22. Love this topic, I’ve done a bunch of traveling with my boyfriend sometimes its down the middle but most of the time we plan our trips around our budget, we both put the same amount into the trip in the beginning and then take from that money along the way together- that way has worked out best for us, esp. because we can gain more miles and points along the way if one of us makes larger purchases along the way.

    1. Miles and points are a whole new factor. I’ve been trying to pay for flights that give me more points, and we may be using some of my points to get from Seoul to Bangkok (if that’s what we end up doing).

  23. I love that you have addressed this topic. I travelled through India and SE Asia with my boyfriend, we’d never lived together or shared finances at all, I got a credit card with low foreign exchange and withdrawal fees, and we used that as our shared account. We were on a fairly tight budget, and we both put in the same amount each month, extra if it needed topping up. It worked really well. There was no hassle of having to split the bill in every restaurant or guesthouse, everything came out of the kitty.

    We never had that kind of conversation before we left, luckily we had pretty much the same opinion of money, but those questions that you come up with Kate are really useful to know the answers to before you start. Money and relationships, romantic or otherwise, really don’t mix well, and it’s important to get your budgets together at the beginning of the trip.

  24. My girlfriend and I are leaving for our year-long RTW trip in March, and this is my biggest concern. We will be doing “Option 2” with a shared bank account for shared expenses…everything else we will keep separate. It will be interesting to see how all the unknowns play out!!

  25. The way James and I do it works quite well, I think. We’ve both got credit cards that let you make purchases abroad for free. We use his credit card to pay for everything, including cash withdrawals, then at the end of the month he sends me a bill. It keeps things fair, as we’re paying exactly 50/50. We don’t really tend to buy luxury items for ourselves; but if we do we keep a note of it 🙂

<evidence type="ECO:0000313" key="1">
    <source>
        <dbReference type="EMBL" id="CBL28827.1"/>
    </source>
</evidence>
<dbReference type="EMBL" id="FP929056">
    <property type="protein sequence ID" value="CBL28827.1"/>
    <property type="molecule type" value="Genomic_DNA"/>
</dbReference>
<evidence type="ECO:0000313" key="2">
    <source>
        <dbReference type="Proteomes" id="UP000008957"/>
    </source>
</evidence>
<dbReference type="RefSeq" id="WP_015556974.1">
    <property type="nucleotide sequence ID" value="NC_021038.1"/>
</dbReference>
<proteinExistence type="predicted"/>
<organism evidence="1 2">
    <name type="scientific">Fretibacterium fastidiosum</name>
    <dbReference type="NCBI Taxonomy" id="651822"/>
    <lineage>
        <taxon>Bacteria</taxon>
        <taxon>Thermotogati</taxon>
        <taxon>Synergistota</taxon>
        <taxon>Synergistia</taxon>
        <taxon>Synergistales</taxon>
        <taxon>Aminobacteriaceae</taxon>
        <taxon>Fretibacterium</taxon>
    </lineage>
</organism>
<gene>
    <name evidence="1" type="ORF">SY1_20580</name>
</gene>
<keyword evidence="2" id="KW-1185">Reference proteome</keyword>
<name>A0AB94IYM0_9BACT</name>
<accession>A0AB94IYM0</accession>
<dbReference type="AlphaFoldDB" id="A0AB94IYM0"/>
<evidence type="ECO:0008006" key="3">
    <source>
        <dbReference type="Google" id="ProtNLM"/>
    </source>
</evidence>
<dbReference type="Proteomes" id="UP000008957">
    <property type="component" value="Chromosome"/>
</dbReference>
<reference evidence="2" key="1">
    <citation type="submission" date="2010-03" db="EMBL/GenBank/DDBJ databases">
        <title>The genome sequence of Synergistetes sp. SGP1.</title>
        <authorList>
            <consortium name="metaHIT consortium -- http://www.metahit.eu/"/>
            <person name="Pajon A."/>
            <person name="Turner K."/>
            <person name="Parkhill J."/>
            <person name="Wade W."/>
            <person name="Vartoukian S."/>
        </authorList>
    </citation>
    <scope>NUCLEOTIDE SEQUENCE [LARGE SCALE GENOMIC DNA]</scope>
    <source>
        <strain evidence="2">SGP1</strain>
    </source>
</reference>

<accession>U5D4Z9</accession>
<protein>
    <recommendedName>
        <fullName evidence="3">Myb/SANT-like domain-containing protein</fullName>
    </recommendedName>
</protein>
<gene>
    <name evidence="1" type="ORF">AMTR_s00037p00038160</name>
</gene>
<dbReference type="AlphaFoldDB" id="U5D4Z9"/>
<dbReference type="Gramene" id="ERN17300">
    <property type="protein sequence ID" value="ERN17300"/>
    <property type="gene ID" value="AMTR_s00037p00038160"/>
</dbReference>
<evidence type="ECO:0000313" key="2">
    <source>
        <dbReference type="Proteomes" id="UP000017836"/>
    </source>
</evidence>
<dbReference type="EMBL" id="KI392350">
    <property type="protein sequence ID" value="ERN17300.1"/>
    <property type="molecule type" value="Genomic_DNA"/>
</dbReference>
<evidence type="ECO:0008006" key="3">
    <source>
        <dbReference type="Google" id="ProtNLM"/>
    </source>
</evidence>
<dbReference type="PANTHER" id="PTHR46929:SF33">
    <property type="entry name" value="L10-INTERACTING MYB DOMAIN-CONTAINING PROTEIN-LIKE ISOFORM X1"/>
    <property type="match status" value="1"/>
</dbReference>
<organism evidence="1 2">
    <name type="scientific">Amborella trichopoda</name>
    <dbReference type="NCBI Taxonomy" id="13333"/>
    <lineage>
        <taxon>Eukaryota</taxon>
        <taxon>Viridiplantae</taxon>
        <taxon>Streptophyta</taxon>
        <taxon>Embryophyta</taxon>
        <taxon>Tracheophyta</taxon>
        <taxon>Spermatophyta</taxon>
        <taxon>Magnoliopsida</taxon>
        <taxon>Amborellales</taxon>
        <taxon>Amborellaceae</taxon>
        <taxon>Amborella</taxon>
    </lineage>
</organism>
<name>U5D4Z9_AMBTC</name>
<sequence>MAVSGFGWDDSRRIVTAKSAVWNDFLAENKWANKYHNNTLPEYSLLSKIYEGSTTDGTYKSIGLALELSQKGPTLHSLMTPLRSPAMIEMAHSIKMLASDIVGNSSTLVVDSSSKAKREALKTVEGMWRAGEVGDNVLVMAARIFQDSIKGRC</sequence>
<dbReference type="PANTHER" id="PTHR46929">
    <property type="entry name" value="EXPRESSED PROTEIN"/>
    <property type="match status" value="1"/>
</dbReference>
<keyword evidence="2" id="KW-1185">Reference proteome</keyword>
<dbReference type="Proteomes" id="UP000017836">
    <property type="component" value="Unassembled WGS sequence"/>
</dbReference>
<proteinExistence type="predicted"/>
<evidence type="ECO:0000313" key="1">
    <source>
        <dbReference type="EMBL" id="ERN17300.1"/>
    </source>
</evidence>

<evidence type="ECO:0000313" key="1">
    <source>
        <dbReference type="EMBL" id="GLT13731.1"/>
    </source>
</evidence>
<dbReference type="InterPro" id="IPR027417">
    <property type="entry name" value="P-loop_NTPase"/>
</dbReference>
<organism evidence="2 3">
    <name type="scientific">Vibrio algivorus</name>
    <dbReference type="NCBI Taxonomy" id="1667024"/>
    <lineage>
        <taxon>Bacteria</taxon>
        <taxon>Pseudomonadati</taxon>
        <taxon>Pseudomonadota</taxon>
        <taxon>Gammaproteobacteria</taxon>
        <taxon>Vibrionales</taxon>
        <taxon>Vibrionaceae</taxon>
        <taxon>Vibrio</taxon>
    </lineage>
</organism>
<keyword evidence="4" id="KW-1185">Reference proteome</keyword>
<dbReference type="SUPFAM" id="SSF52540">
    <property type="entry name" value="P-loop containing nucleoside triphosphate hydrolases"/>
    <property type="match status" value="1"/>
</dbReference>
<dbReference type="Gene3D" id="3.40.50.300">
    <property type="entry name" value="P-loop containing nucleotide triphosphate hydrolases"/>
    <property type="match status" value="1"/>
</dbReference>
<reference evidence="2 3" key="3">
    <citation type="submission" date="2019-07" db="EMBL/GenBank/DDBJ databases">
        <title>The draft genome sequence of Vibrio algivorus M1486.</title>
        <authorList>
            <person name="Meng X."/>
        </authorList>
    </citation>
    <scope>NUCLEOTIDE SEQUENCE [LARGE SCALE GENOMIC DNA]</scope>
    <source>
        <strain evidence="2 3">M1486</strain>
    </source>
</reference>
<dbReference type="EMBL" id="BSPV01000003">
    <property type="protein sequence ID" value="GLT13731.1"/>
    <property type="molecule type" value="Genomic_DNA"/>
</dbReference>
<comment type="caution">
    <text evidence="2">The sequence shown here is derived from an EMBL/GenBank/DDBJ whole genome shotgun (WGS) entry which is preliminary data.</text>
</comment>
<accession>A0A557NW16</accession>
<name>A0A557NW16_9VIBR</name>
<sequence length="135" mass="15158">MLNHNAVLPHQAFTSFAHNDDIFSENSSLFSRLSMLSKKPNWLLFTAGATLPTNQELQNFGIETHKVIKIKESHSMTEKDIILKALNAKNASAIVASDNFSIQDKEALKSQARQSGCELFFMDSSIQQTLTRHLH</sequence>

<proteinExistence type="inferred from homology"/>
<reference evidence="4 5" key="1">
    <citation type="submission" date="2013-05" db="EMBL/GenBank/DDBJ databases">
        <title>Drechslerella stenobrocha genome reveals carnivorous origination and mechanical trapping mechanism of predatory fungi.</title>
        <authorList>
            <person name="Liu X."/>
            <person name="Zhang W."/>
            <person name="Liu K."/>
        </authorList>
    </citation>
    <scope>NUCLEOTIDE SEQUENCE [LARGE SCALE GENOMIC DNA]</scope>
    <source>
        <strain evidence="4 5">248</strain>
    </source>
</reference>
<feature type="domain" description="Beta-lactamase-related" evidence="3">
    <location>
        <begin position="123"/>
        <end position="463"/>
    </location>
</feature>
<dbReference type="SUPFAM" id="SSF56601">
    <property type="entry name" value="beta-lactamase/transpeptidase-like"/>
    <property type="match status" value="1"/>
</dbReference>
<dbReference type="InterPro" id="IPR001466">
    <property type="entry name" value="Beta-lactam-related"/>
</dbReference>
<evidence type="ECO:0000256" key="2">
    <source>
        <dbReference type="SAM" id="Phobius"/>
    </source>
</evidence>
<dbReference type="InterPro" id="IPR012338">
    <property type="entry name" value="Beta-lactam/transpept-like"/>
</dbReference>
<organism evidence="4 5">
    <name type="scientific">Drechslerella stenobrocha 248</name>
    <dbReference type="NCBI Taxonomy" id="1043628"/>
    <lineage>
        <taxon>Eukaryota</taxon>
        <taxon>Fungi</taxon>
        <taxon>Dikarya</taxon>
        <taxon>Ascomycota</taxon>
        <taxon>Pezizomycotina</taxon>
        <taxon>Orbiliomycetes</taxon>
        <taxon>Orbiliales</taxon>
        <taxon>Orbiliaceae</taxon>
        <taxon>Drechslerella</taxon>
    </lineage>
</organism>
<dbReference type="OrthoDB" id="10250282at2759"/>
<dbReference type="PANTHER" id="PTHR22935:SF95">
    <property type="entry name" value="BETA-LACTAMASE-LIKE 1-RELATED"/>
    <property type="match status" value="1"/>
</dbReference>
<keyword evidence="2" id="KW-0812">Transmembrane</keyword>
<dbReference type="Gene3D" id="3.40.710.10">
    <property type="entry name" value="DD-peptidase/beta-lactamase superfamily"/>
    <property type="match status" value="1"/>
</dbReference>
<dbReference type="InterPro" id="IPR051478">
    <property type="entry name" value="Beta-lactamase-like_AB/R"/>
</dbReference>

1. Wow, that’s an interesting way, Jemma, especially if you’re trying to collect points on your card. Assuming you’re traveling in credit card-friendly destinations (not Laos or Germany).

  26. Great post! My boyfriend and I pretty much do the same thing. I have found that using cash often makes things a lot easier, though obviously it’s not always possible and is sometimes a more costly way to go!

    Also this advice is good for any travel companions, I think – I travelled with my younger brother in 2012 and tips like open communication and keeping track of expenses definitely helps!

  27. An interesting topic and discussion. My wife and I are 1.5 months into our trip around the world (documentation here: We saved for the trip together and we’re spending the money together. After all, we are traveling together! If either of us needs a personal item we pay for it. It evens out in the end. And we’ve been together long enough (10 years) and are in enough agreement about the trip expenses to know each other’s tastes and spending habits. We trust each other, in other words, to make choices that are beneficial to our individual selves as well as to us as a couple. We do track all our expenses as well, which has been extremely helpful in keeping us on the $100-per-day-on-average track.

  28. Hi, im 25 yrs old now. And im soon gonna go on trip with my bf. We share the ticket and hotel fee, not yet discuss the rest expenses. But all of my friends were saying why i paid half should let guy paid to show how he care u, because usually in our culture always boy sponsor gf when traveling. This bothers me a bit.

  29. Please address this problem: I have only my social security and a small savings for emergency medical needs. I’m dating a man who is very well off. He wants us to travel to Europe but there’s no way I can pay for much of anything. He says it will please him for me to go with him as he won’t go alone, it would be no fun. I feel very intimidated and reluctant but of course would love to go. Any advice???